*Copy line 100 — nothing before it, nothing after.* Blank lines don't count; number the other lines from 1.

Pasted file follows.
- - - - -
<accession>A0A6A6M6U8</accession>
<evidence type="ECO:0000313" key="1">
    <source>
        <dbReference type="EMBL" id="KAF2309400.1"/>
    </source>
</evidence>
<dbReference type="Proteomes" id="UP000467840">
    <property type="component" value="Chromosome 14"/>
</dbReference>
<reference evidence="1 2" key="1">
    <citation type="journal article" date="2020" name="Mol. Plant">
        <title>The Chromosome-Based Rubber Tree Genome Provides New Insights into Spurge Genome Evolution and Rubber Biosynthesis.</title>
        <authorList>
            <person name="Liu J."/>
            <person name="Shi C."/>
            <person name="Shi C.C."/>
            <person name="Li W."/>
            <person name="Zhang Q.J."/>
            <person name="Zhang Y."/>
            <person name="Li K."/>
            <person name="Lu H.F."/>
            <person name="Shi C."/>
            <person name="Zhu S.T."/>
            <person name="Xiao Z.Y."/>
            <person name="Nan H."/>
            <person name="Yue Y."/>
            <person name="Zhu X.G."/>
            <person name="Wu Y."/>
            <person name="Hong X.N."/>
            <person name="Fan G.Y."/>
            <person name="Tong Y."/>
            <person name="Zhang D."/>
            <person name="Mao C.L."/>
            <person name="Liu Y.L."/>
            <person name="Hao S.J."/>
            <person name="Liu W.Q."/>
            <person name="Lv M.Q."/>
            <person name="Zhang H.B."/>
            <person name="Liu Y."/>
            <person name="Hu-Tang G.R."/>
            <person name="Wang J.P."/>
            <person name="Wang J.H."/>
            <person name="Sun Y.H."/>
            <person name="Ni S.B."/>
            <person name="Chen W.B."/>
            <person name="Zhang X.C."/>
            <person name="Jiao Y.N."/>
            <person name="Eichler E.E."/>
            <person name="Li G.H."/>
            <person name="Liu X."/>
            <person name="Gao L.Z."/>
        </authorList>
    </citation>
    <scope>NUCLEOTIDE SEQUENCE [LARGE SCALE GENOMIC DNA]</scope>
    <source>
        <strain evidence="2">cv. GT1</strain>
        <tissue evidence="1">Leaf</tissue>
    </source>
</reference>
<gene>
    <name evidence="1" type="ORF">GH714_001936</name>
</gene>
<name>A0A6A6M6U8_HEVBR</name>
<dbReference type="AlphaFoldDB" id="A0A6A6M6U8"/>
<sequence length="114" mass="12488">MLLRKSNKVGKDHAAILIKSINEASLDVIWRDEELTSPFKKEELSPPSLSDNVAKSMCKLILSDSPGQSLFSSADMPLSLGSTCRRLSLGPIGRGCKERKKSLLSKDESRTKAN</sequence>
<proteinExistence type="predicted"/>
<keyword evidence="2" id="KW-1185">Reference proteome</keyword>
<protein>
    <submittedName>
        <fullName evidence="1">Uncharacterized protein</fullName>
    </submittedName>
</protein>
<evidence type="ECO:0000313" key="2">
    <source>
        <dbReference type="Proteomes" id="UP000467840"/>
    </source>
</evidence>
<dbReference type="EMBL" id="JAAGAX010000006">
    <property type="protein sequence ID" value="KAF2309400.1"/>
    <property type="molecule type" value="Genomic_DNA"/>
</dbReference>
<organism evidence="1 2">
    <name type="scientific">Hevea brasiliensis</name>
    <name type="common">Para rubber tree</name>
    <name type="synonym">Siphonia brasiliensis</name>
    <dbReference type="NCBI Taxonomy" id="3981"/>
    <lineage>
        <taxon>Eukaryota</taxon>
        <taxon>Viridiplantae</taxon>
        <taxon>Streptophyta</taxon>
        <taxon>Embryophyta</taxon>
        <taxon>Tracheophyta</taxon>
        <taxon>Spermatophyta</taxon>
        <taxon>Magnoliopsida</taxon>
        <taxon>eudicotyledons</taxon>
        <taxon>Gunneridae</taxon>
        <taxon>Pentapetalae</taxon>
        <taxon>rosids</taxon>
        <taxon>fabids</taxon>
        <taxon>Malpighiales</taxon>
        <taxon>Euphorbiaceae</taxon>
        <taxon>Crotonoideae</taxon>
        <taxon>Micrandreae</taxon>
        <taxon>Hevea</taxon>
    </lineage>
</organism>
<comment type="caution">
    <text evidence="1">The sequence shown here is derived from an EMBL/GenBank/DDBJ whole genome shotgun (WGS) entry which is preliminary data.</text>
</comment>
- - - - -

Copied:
        <taxon>Malpighiales</taxon>